Muscle-Eye-Brain Disease

Department of Neurology, Massachusetts General Hospital, Boston, MA 02114, USA.
Journal of clinical neuromuscular disease 03/2010; 11(3):124-6. DOI: 10.1097/CND.0b013e3181c5054d
Source: PubMed


A term female infant was evaluated for global developmental delay, hypotonia, hyporeflexia, diffuse weakness including facial muscles, and visual impairment with optic nerve hypoplasia. In the absence of family history or perinatal concerns, an extensive investigation was performed, including lab studies, muscle biopsy, brain MRI and focused genetic testing. This revealed elevated serum CK, a structurally abnormal brain, and a dystrophic-appearing muscle biopsy with evidence of a glycosylation defect in the alpha-dystroglycan complex. Of the 6 known related genes, testing of the POMGnT1 gene showed three heterozygous missense mutations. Thus her history, examination, biopsy specimen, imaging, laboratory, and genetic studies are all consistent with the diagnosis of Muscle-Eye-Brain (MEB) disease. MEB is one of an emerging spectrum of congenital disorders that involve both central and peripheral nervous systems, described further in this case report.

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Available from: Aaron Bossler, Oct 22, 2014
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    ABSTRACT: Congenital muscular dystrophies have a broad spectrum of genotypes and phenotypes and there is a need for a better biochemical understanding of this group of diseases in order to aid diagnosis and treatment. Several mutations resulting in these diseases cause reduced O-mannosyl glycosylation of glycoproteins, including α-dystroglycan. The enzyme POMGnT1 (protein-O-mannose N-acetylglucosaminyltransferase 1; EC 2.4.1.-) catalyses the transfer of N-acetylglucosamine to O-linked mannose of α-dystroglycan. In the present paper we describe the biochemical characterization of 14 clinical mutants of the glycosyltransferase POMGnT1, which have been linked to muscle-eye-brain disease or similar conditions. Truncated mutant variants of the human enzyme (recombinant POMGnT1) were expressed in Escherichia coli and screened for catalytic activity. We find that three mutants show some activity towards mannosylated peptide substrates mimicking α-dystroglycan; the residues affected by these mutants are predicted by homology modelling to be on the periphery of the POMGnT1 surface. Only in part does the location of a previously described mutated residue on the periphery of the protein structure correlate with a less severe disease mutant.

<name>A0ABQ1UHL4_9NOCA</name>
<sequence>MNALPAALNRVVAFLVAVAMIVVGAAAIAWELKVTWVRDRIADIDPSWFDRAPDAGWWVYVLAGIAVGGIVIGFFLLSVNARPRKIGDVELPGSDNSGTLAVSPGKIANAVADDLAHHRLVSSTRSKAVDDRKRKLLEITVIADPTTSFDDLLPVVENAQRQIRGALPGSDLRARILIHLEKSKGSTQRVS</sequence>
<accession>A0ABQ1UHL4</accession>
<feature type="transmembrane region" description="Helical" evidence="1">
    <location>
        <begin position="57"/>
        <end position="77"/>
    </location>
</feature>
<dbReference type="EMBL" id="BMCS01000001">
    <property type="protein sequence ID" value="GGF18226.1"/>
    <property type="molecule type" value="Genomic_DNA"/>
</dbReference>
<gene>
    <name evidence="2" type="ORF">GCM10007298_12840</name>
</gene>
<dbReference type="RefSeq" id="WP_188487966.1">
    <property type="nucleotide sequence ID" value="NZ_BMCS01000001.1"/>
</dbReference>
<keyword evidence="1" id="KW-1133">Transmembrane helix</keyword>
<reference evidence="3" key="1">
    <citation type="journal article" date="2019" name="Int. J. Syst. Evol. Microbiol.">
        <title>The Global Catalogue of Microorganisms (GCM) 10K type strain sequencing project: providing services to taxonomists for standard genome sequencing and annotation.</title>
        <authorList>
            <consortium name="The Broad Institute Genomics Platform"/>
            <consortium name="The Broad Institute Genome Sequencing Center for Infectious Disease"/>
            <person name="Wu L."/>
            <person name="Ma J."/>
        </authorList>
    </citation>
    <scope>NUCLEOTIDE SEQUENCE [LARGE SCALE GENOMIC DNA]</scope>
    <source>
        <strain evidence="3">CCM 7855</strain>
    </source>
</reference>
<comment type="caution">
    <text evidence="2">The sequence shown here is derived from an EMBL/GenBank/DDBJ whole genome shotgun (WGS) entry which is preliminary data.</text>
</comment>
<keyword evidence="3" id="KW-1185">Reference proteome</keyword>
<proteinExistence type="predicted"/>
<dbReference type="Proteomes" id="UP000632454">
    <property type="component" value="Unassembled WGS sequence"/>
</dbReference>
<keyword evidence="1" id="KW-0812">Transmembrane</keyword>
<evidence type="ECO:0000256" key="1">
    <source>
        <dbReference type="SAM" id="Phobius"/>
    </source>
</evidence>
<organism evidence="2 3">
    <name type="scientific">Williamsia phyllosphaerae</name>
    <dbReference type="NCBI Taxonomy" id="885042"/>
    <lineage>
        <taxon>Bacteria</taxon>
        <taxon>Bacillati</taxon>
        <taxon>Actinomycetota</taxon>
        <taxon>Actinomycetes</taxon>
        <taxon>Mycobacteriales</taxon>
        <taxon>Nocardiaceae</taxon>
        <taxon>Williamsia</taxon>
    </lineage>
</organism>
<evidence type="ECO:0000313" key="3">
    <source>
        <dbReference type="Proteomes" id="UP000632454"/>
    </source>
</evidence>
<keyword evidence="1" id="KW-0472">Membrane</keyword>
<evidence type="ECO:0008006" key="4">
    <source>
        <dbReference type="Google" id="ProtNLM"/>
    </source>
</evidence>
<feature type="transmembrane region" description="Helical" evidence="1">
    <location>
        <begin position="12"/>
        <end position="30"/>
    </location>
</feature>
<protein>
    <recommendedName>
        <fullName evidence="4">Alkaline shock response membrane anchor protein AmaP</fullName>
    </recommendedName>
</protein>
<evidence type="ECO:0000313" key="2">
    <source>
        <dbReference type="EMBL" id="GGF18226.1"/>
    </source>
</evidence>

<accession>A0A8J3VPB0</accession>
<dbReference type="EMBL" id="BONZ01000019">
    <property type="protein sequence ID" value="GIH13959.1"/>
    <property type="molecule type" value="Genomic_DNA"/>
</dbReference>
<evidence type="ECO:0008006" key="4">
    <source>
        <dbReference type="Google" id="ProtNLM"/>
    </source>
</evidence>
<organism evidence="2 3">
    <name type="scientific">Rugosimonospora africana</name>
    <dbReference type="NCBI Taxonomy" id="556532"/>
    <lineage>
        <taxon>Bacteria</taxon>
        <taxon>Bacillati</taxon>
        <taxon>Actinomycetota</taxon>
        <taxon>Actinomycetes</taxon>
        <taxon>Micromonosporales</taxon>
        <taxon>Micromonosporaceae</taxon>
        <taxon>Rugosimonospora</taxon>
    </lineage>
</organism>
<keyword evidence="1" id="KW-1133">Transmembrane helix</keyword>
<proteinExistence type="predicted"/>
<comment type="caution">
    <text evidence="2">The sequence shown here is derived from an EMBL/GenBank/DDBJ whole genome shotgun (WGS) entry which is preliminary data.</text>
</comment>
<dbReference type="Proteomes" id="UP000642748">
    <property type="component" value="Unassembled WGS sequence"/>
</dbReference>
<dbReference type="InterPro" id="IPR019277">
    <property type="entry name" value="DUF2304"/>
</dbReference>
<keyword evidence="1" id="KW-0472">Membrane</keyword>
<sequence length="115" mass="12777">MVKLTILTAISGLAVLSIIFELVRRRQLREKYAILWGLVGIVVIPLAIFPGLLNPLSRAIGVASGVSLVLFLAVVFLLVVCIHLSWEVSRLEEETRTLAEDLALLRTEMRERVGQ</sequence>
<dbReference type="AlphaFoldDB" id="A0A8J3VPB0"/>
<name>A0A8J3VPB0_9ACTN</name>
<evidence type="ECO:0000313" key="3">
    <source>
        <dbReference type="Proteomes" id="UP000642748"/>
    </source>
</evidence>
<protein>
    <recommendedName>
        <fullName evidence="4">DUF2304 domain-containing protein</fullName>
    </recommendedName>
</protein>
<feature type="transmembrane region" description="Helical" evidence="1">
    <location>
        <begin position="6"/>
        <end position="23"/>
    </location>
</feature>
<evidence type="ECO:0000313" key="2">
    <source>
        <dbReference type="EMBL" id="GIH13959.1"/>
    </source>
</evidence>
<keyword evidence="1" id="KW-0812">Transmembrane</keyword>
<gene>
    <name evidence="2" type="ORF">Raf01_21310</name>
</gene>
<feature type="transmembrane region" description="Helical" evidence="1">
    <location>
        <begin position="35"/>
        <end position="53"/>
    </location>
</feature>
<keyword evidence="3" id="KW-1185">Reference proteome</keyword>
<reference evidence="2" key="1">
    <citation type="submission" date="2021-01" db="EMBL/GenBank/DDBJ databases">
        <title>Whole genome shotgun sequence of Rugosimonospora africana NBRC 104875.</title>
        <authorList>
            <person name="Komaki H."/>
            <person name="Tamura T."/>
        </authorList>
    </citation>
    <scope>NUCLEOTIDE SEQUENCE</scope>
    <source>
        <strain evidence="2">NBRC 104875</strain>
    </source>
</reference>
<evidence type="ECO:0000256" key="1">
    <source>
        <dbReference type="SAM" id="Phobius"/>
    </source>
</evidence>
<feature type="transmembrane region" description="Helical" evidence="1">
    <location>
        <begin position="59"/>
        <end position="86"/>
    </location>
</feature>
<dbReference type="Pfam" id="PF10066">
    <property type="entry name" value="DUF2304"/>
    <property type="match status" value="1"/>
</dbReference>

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    ABSTRACT: To study the clinical feature of a Chinese family with muscle-eye-brain disease (MEB) and the mutation of protein O-linked-mannose beta-1, 2-N-acetylglucosaminyltransferase 1 gene (POMGNT1). Clinical data of the proband and his family members were collected. Genomic DNA from the patient and his parents was extracted using standard procedures from the peripheral blood leukocytes. Polymerase chain reaction and DNA direct sequencing were employed to analyze all of the exons to determine the mutation, and the relationship between genotype and phenotype was analyzed. The proband was diagnosed as floppy baby, presented with delayed psychomotor development and myopathic face. His serum creatine kinase (CK) level elevated moderately and brain MRI showed cerebral and cerebellar gyrus abnormalities with white matter signal intensity changes, cerebellar cysts and cerebellar and brain stem hypoplasia, consistent with congenital muscular dystrophy with eye brain disorder. Further test with DNA detected a compound heterozygous mutation of c.1896 1 G to C before exon 22 which may induce splicing error, and missense mutation c.1319T to G, p.L440R in exon 16. Both parents had a heterozygous mutation at the mutation sites. According to our study, the family is diagnosed as MEB. The proband carried compound heterozygous mutations in the POMGNT1 gene, and his parents are heterozygous carriers, which is consistent with autosomal recessive inheritance. The child is definitely diagnosed as having muscle eye brain disease.
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